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Wow, this seems like a very loaded topic but a highly critical one. Reducing gun violence by 25% is a very impressive achievement that creates huge amounts of value for the residents. By utilizing these methods though, I’m wondering how bias can really be ethically be kept out. If allowing a biased machine to run saves someone life, is it worth it? I’m also heavily reminded of the movie ‘Minority Report’, and how this appears to be trending in that direction.

This is a very interesting flip perspective that we don’t see commonly about this new technology. I think the danger of saying that Waze has an ethical responsibility is that if they begin to reduce the power of the end users, they may lose a good portion of their customer base. These customers will then move on to another app that does the exact same thing, and the cycle will perpetuate. Ultimately open innovation platforms are tools for their users – you can’t dictate to someone buying a hammer that you can only use it for nails- now it is in their control. In Waze’s defense, they do monitor your speed and warn you when you are going over the speed limit, so they have made a bit of an effort.

Great read, and an excellent point. It seems to me that one of the few ways that 3D printing really shines is in highly customizable apparel, such as shoes and garments. It’s the one place where the manufacturing technology can actually open up new design possibilities and be a cheaper alternative to traditional methods. I’m excited to see customized footwear become commonplace, but I also do worry a bit about the possibility that there will be large advantages for athletes with the funds to purchase these customized pieces. Previously only the highest level athletes would have things customized for them, but now will it become a class divisor?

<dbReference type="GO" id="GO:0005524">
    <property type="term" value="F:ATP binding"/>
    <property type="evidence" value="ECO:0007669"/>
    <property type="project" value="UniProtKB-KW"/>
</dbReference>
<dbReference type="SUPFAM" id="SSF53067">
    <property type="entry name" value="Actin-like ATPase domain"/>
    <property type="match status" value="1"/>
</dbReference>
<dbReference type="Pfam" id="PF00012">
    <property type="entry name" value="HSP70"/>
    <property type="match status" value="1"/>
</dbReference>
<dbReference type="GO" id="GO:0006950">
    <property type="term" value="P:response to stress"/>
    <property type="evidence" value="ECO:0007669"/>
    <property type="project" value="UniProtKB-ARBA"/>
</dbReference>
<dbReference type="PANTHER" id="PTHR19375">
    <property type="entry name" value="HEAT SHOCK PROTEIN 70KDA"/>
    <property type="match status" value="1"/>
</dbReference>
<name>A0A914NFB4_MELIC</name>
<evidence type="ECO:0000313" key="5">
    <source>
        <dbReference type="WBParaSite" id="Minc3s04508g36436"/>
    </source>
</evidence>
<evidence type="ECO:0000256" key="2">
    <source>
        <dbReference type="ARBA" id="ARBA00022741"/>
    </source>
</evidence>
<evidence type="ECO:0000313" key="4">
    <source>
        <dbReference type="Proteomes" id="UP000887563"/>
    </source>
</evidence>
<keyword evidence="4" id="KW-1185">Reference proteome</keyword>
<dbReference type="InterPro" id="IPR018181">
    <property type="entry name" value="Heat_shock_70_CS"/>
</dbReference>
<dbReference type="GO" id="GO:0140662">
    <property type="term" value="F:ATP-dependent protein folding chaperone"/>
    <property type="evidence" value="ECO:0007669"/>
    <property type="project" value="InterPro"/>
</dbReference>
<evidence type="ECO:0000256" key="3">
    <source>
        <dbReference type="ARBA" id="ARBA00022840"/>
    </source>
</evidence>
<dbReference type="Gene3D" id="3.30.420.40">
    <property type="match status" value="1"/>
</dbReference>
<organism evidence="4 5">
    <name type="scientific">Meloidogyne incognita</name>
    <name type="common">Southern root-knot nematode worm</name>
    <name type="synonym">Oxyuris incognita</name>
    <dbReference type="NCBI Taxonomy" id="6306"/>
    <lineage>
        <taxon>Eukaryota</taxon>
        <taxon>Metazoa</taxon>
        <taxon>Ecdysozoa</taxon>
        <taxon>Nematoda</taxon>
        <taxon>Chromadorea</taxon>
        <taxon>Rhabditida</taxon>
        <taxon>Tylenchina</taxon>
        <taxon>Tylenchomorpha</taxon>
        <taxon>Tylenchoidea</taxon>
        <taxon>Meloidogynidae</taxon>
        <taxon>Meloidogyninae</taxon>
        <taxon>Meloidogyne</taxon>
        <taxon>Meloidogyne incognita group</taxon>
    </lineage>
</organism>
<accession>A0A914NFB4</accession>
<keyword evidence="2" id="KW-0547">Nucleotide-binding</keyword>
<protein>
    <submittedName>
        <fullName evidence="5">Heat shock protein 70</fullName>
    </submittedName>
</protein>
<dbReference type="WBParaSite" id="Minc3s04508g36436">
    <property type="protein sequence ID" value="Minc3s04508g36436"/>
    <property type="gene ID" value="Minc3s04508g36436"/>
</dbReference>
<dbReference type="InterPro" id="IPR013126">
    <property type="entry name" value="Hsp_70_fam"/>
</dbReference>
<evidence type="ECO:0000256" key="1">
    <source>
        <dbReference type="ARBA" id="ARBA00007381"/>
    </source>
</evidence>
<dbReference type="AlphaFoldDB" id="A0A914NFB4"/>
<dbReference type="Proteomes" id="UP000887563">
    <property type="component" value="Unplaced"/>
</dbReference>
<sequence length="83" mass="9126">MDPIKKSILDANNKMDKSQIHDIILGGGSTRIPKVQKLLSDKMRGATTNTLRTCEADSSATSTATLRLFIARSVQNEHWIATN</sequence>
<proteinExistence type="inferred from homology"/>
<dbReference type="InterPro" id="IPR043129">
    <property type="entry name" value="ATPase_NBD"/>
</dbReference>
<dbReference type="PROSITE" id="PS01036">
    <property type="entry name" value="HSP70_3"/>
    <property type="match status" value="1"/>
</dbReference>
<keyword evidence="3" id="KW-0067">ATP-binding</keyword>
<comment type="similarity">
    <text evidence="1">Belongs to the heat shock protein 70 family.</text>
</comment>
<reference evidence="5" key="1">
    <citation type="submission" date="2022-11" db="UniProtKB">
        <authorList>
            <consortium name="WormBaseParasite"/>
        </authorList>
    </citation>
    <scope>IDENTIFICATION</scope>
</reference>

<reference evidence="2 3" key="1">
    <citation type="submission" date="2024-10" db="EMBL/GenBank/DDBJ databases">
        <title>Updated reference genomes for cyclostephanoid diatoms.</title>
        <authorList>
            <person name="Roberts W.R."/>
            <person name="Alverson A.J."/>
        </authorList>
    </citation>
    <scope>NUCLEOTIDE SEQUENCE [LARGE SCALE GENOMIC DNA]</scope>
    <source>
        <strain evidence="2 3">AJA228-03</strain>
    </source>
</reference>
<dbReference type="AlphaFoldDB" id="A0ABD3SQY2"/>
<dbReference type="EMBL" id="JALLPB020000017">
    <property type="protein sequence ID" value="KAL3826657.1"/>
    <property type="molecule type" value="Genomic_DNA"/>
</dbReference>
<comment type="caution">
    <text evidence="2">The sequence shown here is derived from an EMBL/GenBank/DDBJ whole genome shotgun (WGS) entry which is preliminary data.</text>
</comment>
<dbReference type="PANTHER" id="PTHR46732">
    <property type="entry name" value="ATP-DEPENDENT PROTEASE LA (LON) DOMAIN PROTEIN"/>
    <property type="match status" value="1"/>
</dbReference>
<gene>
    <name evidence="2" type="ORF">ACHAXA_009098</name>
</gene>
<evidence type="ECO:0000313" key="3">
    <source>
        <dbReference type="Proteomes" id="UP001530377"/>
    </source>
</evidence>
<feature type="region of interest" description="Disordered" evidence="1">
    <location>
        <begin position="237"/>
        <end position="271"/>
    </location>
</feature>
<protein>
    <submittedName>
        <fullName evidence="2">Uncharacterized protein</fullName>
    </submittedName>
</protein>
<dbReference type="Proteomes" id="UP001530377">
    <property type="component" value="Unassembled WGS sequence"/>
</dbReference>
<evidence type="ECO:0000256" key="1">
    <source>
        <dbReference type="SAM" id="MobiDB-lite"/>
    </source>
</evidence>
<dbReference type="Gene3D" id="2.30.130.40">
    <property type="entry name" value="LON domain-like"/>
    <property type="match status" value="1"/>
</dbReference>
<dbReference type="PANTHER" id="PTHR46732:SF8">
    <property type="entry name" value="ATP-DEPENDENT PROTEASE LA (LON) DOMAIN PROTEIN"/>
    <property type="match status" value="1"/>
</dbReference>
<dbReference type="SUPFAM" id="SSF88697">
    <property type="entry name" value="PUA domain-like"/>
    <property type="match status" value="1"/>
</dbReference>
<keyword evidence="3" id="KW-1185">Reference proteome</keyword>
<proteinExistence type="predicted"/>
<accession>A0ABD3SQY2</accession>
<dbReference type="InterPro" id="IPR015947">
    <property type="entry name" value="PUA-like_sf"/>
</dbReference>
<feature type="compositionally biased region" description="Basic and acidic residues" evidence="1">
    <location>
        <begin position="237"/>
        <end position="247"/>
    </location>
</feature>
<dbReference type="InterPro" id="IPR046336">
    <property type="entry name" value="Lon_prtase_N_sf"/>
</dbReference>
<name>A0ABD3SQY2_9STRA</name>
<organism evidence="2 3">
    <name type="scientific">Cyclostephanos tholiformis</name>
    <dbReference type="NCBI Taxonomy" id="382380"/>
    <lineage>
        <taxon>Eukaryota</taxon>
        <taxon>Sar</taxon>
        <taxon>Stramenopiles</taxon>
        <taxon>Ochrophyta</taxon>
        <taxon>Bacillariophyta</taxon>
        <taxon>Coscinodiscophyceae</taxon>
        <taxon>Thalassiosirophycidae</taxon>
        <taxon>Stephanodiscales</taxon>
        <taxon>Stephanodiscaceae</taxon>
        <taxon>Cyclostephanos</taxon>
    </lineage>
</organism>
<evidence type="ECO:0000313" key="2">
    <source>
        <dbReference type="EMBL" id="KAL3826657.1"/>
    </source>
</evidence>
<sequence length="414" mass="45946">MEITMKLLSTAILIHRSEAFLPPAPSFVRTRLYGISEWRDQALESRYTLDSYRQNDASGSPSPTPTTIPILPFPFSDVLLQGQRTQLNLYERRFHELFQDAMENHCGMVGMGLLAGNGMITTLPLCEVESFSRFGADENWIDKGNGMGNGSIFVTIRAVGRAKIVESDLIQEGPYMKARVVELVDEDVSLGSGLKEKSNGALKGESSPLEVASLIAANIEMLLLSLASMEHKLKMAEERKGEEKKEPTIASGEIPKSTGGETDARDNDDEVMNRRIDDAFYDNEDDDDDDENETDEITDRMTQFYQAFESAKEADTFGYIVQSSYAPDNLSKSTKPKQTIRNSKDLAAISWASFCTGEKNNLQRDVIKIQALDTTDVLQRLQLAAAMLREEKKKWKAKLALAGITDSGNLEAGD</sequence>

Although I respect the use of 3D printing in tool fabrication, I don’t think it should be valued quite as highly. I designed and had manufactured hundreds of jigs in my last job, and we used both 3D printing and CNC’ed aluminum. Although 3D printing certainly has is place, for things such as shop aids or mock ups, the low quality and survivability of the 3D printed parts were a consistent issue. We found that the price difference to go from a high quality 3D printed part to an aluminum part was only an additional 20%, and the reduction in QA findings immense. In addition, many prototyping companies such as Protolabs, etc. can get you the CnC’ed part in approximately the same amount of time.

On November 15, 2018, Rearden commented on Great Scott! What’s next for open innovation at LEGO? :

Lego’s were a core part of my life growing up, so I loved seeing this post. I would be interested in whether LEGO is considering transitioning completely into an open innovation model via the e-commerce platform. The uniquely modular nature of the set means that any set design could in theory be uploaded, and automatically priced and instructions generated. In addition, I would be interested in seeing these sets combined with electronics- in theory this same idea could result in custom consumer electronic lego toy sets, with the correct modularity.

Great summary of the rollout of machine learning in a more user interactive environment. Salesforce seems uniquely poised to take advantage with their enormous pool of data, but I question why they appear to be so customer specific and customer facing with the models. Building case by case models seems to abandon the advantage that salesforce has, i.e. a large data pool. I would think that generating a few functional models that span many businesses and then maybe just tailoring or tweaking the model for each customer would make more sense.